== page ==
Place for AP and Suscriber in PtP link

Hello

I have a PtP link made by 2 C5c equipment, with a 30 dBi dish,

Point A is in the hill
Point B is in the city
The distance is about 5.3 mi(8.5 Km)

When I put the A equipment as AP, the PHY PER grafh show 0-0.5% and the transfer between both sites are excellent, the MAC Tx/Rx (Mbps) is: 144 / 36, but I need the opossite in Tx/Rx, I need more upload than download in hill side, so I put the B point in AP mode, same channel size, same channel. When I put that configuration, things go very bad, the PHY PER grafh show 20-50% almost constantly, the MAC Tx/Rx (Mbps) is: 16 / 20 or less, and transfers between both sites are terribly bad, when I return to the original config: Point A(hill) as AP and point B(city) as suscriber, all return to excellent connection conditions.

Why the connection goes bad when the point B acts as AP? I need to allow transfer almost 100 Mbps to the point A, the issue is that my upload link are in the maxium permitted.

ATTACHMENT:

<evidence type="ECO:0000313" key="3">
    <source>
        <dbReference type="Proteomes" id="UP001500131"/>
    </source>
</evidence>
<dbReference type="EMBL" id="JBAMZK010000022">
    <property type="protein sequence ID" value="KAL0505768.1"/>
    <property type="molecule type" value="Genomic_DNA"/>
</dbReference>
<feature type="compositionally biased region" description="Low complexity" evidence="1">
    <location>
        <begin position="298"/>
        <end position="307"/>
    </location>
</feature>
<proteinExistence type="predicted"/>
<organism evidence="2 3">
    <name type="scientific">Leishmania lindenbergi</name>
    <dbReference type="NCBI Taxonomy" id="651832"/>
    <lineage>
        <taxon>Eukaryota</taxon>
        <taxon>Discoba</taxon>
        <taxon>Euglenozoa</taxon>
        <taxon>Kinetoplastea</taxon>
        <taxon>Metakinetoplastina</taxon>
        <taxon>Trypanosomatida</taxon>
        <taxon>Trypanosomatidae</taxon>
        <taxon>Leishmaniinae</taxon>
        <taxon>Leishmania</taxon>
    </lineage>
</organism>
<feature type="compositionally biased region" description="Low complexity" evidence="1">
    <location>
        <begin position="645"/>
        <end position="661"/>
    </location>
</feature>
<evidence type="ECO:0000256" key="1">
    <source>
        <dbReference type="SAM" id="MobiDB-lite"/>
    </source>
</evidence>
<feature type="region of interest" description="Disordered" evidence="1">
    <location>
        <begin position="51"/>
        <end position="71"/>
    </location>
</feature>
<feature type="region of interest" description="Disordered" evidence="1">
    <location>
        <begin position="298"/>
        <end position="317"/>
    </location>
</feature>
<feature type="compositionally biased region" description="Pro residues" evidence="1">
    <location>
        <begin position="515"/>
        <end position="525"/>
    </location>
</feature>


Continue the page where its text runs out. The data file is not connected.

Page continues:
You have a lot of noise on the channel you are trying to use,

Could you take some screen shots of the Channel & Power pages on each of the C5cs?

Looks like your alignment isn’t bad, but I would also try setting up the link in the Mimosa Link Planner to make sure your signal is what you are looking for.

The point is, using the same channel, when the point A is configured as AP, the Tx in point B works without problem, using the same channel and configuring the point B as AP the Tx in point B is very bad, both cases are exactly the same conditions, the only thing change is who is the AP with the results described above. I think there are the same noise in both cases, but why just changing this configuration this noise is more evident when the point B is the AP

Alright, so you are in a high noise environment.

I would try dropping your channel width down to 20 MHz wide and start moving around in the spectrum to find some area that is clean. 20 MHz isn’t very wide, but it may be able to get you close to your 100 Mbps need. Also, antennas perform differently at different points in the spectrum, you might find a sweet spot that could help you out some.

You have the right idea with the high gain antennas, but I would double check the alignment. You are pushing out over 50dB of power and only have -48 over 5 miles, I have lower gain antennas going 6 miles only using 17 db of power and I have a better signal then you.